Kilmichael, Kilpatrick & Kilgorman

Kilmichael / Kilpatrick / Kilgorman, North Co. Wexford 
by Michael O'Donnell

With my twitching days long behind me, and my focus much more on moths for the past 10 years, I've done very little birding.  Any I have done has been casual and usually when I'm doing moths.  I instigated a hedgerow wildlife survey in the Wexford Naturalists' Field Club, which we're trialing this year, but that's only once a month.  The Patchwork Challenge provided the ideal kick to get me off my ass and start birding properly again.

I moved to Clone in north Co. Wexford a couple of years ago.  It's a five minute walk to the sea and a 10 minute walk to a dune system - very popular for cider parties and ATVs during the Summer.  The place is left in an appalling state afterwards and it's supposed to be an SAC!

Patch map

Most of the habitat is farmland with little in the way of what could be called woodland.  The dune systems are good for plants and insects but not really attractive to birds.  There are a couple of nice beaches at Kilpatrick and Kilgorman with a small gull roost at the outflow of the Kilgorman River but you have to be up early before the dog walkers are out.  I haven't seen anything among the gulls - yet - and, for some reason, Kilpatrick beach seems more attractive to birds.  I've seen several Mediterranean Gulls and last year five Little Gulls landed briefly during a storm.  A Black Tern hung around for several hours in 2011 and Curlew Sandpipers have been seen among the occasional Dunlin, Sanderling and Ringed Plover.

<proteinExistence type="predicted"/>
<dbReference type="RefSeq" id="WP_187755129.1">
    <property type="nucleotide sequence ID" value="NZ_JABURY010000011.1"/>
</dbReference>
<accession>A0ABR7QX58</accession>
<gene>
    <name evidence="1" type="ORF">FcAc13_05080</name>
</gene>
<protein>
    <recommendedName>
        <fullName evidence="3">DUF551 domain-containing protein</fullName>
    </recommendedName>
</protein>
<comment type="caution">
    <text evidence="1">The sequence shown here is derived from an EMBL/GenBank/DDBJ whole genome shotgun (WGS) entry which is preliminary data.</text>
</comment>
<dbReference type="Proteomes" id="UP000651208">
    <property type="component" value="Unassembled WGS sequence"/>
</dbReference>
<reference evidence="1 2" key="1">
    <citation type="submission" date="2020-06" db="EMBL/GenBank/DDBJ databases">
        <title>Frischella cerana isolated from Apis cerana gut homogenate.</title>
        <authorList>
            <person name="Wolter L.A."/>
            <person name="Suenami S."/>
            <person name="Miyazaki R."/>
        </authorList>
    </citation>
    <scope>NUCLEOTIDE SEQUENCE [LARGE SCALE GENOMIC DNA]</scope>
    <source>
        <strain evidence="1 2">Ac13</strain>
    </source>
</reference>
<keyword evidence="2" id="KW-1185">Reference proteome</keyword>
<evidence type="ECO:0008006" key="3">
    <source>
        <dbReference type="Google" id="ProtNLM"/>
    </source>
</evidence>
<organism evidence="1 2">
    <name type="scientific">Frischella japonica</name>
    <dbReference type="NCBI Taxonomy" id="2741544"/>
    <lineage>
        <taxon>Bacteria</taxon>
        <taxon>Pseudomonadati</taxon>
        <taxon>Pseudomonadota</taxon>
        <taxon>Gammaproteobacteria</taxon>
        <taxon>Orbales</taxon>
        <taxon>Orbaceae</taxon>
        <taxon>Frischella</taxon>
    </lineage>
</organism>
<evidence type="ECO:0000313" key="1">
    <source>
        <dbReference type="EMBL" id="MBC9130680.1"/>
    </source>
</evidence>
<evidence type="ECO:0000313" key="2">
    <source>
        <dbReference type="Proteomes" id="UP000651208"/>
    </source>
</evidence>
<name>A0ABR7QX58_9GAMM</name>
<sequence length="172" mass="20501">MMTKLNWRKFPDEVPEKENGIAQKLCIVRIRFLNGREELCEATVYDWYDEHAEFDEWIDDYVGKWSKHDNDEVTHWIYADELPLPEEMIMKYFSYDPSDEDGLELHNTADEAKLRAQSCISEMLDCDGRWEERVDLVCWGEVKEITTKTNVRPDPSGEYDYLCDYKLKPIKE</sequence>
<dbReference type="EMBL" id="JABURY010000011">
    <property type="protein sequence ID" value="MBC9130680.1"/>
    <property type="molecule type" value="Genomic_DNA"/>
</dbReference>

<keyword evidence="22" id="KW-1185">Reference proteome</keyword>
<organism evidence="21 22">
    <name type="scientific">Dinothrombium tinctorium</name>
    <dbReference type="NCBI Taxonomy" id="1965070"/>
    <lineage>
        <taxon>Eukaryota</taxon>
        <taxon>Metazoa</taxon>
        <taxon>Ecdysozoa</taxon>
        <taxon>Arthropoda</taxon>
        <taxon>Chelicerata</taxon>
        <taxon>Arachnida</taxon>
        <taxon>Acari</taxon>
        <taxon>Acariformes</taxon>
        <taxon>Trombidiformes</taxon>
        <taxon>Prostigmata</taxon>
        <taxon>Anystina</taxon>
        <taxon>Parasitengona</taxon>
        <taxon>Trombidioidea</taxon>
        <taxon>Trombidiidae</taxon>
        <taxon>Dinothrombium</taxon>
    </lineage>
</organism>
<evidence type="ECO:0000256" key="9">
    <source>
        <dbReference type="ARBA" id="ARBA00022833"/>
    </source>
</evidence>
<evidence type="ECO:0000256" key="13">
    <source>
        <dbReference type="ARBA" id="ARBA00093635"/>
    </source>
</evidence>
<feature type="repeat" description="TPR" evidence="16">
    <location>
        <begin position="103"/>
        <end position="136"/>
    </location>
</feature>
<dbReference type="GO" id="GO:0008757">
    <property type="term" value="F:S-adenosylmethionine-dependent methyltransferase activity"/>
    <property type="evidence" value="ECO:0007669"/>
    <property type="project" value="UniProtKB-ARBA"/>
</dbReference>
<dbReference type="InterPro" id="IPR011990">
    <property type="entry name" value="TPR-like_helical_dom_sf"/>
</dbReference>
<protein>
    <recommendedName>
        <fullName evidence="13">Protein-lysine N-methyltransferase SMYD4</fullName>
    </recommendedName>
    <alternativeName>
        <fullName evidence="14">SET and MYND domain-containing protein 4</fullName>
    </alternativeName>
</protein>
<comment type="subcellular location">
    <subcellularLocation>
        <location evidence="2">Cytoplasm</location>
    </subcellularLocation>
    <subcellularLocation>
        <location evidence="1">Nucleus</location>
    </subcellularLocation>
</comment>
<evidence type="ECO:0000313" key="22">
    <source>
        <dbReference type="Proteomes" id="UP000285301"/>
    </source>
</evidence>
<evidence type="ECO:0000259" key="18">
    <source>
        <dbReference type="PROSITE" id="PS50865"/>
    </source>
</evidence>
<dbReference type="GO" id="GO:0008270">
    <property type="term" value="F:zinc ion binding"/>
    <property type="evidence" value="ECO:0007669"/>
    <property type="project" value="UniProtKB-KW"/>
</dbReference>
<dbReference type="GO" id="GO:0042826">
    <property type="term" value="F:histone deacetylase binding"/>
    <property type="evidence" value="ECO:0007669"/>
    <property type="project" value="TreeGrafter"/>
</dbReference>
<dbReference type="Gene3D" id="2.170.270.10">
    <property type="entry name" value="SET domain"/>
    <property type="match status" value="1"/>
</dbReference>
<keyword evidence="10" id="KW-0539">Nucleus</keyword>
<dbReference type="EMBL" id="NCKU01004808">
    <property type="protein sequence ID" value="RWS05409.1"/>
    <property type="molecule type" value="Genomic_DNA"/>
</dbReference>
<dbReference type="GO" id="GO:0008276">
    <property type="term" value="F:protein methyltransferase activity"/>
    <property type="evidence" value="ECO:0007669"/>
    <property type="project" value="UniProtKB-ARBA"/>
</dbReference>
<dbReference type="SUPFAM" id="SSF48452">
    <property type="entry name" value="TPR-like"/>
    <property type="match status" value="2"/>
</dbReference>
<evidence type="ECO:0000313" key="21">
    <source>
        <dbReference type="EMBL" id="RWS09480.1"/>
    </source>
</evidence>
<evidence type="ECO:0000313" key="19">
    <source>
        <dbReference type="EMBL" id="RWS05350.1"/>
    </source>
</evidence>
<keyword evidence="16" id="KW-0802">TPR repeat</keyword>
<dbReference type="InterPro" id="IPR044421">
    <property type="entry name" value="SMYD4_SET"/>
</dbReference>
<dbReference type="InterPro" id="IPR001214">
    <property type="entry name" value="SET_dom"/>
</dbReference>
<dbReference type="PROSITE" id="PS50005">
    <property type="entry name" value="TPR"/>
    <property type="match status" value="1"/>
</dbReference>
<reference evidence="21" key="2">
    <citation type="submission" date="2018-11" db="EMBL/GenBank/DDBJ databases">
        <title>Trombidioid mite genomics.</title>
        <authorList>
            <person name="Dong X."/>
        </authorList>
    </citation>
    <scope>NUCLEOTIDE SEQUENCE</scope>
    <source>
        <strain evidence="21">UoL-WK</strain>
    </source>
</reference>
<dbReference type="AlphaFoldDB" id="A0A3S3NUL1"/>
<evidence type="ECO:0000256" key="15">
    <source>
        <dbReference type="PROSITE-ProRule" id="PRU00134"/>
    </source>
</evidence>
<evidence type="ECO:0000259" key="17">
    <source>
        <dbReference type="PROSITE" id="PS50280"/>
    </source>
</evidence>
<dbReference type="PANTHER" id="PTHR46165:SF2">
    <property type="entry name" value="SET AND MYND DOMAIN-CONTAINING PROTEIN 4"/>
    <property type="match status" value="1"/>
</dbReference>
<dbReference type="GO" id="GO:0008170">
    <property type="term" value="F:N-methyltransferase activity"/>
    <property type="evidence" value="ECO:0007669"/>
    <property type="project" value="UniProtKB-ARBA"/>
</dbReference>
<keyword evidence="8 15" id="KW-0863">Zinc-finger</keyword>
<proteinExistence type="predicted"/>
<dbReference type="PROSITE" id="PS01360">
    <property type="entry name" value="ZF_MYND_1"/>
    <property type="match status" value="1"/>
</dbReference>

Kilmichael (flooded) looking North

Kilpatrick beach looking North

Inland from the dunes is a wet, scrubby area where I've heard several Grasshopper WarblersBlackcaps and Whitethroats are common.  The highlight was a Short-eared Owl in 2012 for just one day.

Sea-watching has produced Arctic Skuas and Bonxies and I live in hope of a Sabine's or a large Shearwater.

The Kilgorman River has a very nice looking area of reed bed.  I've only visited it once, looking for dragonflies, but it looks like it could produce Reed Warblers or a Harrier.

Kilgorman marsh

Overall, the area has a good variety of habitats and regular birding could produce a nice list and while I don't expect to be causing any major twitches any time soon, I live in hope of making that phone call.

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